Women in publishing share their wisdom about the need for diverse characters
Community, accessibility and inclusivity - these three words define the ethos of WriteMentor, an organization that is banishing the myth of the isolated writer by bringing together a friendly and supportive community of storytellers through online mentoring opportunities, courses, awards, and a learning hub.
With this ethos in mind, WriteMentor decided to run its first International Women's Day panel on Twitter, where it sought to explore the question: What does it mean to be a women in publishing?
Reaching out to its online community, WriteMentor invited writers to chat with three women in the UK publishing industry to find how why and how they #ChooseToChallenge inequality.
Moderated by writer Florianne Humphrey, the panel consisted of two authors - Priscilla Mante and Emma Finlayson-Palmer - and literary agent and director Hannah Sheppard.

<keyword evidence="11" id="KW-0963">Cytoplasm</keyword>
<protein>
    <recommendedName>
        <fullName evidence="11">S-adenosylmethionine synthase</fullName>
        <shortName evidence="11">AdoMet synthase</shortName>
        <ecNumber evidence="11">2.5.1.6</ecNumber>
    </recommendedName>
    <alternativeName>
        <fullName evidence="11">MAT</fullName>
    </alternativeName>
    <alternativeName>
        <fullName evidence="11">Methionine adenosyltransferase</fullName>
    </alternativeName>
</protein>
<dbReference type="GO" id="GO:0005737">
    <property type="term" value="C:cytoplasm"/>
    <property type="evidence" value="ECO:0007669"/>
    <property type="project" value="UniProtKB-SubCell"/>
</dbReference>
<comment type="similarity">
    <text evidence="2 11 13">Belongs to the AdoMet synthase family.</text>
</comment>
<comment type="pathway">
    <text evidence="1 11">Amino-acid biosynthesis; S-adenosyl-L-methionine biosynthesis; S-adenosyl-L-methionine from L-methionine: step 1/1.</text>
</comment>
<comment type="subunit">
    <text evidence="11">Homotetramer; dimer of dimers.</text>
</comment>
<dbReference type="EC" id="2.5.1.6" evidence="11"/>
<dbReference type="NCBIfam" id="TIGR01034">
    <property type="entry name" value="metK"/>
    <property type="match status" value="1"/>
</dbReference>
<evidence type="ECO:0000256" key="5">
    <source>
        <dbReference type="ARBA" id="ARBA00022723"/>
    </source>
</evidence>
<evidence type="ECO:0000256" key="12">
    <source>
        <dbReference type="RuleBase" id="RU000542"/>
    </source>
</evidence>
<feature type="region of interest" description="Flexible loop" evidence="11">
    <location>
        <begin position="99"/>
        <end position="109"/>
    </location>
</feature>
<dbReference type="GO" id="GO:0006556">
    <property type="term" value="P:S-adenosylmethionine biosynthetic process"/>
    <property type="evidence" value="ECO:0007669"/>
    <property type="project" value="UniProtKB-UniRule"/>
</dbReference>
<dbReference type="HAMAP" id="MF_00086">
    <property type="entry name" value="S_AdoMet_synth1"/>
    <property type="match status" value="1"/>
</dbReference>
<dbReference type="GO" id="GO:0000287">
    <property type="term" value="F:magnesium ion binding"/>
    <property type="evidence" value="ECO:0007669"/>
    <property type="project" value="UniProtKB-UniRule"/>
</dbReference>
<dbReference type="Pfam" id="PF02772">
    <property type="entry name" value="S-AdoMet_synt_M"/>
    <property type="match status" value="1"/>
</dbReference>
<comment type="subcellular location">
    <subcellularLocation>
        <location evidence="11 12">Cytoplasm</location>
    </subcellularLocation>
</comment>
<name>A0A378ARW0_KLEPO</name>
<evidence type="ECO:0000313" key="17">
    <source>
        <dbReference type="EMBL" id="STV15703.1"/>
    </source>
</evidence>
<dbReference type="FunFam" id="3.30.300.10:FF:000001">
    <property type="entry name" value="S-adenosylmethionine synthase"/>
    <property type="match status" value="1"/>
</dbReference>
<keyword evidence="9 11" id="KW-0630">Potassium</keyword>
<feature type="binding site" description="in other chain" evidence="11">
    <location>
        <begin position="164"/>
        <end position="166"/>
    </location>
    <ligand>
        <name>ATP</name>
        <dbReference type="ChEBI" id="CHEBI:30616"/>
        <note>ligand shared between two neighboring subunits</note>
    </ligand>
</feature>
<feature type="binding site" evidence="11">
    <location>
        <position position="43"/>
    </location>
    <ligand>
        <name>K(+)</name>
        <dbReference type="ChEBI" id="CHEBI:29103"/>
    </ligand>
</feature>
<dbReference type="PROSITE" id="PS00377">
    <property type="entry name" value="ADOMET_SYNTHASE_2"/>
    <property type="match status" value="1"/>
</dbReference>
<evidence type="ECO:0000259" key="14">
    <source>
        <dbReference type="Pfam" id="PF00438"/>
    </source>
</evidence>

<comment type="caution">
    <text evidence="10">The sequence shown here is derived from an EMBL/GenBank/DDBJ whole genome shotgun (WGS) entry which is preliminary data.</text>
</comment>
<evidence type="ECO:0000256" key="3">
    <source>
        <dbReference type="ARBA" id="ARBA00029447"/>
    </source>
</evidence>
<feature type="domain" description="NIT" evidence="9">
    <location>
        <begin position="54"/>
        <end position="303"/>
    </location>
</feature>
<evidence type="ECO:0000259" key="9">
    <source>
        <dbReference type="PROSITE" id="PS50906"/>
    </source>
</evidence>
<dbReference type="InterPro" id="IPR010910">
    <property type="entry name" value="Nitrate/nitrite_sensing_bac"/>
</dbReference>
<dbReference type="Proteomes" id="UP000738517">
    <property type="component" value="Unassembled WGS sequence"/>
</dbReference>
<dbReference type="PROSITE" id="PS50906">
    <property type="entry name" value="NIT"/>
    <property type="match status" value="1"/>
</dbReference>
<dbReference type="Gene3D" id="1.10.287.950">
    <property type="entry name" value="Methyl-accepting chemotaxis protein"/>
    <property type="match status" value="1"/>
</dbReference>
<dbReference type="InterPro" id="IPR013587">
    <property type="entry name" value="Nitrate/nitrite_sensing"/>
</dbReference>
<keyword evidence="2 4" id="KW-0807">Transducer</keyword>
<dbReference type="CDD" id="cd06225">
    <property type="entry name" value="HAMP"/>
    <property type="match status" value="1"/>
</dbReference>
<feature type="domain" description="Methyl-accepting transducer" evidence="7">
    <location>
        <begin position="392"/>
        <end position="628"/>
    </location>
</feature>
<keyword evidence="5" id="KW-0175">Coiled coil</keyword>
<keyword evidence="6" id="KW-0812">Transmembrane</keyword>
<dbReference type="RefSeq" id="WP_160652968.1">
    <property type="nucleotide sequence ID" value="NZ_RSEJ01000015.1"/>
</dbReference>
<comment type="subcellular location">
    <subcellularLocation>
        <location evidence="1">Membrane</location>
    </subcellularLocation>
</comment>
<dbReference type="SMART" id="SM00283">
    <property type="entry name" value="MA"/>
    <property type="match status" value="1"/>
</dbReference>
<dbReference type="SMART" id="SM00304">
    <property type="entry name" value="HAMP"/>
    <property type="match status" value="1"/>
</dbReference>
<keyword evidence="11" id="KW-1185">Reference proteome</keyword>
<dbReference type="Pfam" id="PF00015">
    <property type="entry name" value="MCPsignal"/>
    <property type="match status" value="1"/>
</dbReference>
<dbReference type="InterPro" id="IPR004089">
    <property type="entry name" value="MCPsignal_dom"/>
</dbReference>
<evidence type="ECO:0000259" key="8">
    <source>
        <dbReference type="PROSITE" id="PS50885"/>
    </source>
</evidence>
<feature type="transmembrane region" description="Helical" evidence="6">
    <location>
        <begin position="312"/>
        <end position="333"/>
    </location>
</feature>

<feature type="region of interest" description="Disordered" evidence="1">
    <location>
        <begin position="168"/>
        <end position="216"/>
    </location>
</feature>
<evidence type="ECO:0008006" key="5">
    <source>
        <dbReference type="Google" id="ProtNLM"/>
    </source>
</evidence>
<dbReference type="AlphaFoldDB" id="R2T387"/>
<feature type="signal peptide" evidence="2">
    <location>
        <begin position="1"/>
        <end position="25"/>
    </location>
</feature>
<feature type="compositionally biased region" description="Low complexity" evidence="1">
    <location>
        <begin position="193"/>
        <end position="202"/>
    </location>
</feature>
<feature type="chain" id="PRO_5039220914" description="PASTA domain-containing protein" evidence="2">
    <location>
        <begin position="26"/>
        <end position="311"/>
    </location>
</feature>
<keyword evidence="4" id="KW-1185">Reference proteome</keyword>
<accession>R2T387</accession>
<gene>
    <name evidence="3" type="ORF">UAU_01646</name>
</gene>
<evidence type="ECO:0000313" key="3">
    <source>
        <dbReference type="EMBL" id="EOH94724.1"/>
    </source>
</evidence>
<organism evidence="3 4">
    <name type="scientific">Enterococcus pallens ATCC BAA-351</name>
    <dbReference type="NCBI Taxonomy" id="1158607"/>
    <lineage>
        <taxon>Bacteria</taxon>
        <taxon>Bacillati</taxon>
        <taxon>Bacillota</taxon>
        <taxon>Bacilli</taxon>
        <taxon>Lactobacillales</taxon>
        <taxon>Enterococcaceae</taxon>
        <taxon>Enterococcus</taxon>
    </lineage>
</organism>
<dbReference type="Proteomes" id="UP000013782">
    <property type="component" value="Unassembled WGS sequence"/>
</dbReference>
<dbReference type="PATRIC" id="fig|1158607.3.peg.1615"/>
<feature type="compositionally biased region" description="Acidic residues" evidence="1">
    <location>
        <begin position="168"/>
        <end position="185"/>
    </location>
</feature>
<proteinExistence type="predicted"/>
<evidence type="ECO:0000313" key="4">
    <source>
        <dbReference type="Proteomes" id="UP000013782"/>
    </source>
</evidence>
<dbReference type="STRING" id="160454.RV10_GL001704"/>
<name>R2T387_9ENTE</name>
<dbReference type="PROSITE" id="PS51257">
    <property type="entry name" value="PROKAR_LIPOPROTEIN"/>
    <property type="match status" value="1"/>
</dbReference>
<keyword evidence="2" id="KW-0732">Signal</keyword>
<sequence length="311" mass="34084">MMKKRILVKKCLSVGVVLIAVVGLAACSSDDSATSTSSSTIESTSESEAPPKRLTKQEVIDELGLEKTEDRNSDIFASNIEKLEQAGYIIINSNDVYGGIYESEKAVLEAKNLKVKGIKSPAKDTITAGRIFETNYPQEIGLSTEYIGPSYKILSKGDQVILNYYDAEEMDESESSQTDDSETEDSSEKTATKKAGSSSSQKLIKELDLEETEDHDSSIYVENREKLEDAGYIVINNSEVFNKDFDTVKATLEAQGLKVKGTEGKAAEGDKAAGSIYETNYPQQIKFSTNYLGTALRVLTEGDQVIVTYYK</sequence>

A story about friendship, football and girl power
Priscilla Mante's debut children's novel Jaz Santos vs. the World is a story about girl power. The first in a series focused on friendship, football and believing in your dreams, the idea for Jaz Santos vs. the World comes from her own childhood love of sports.
"Sport's massively important for so many girls, and this is often overlooked," Priscilla [pictured above] explained.
Rejecting sexist narratives surrounding girls football
Priscilla's main character Jaz Santos challenges the status quo and rejects sexist narratives surrounding girls football by creating her own football team.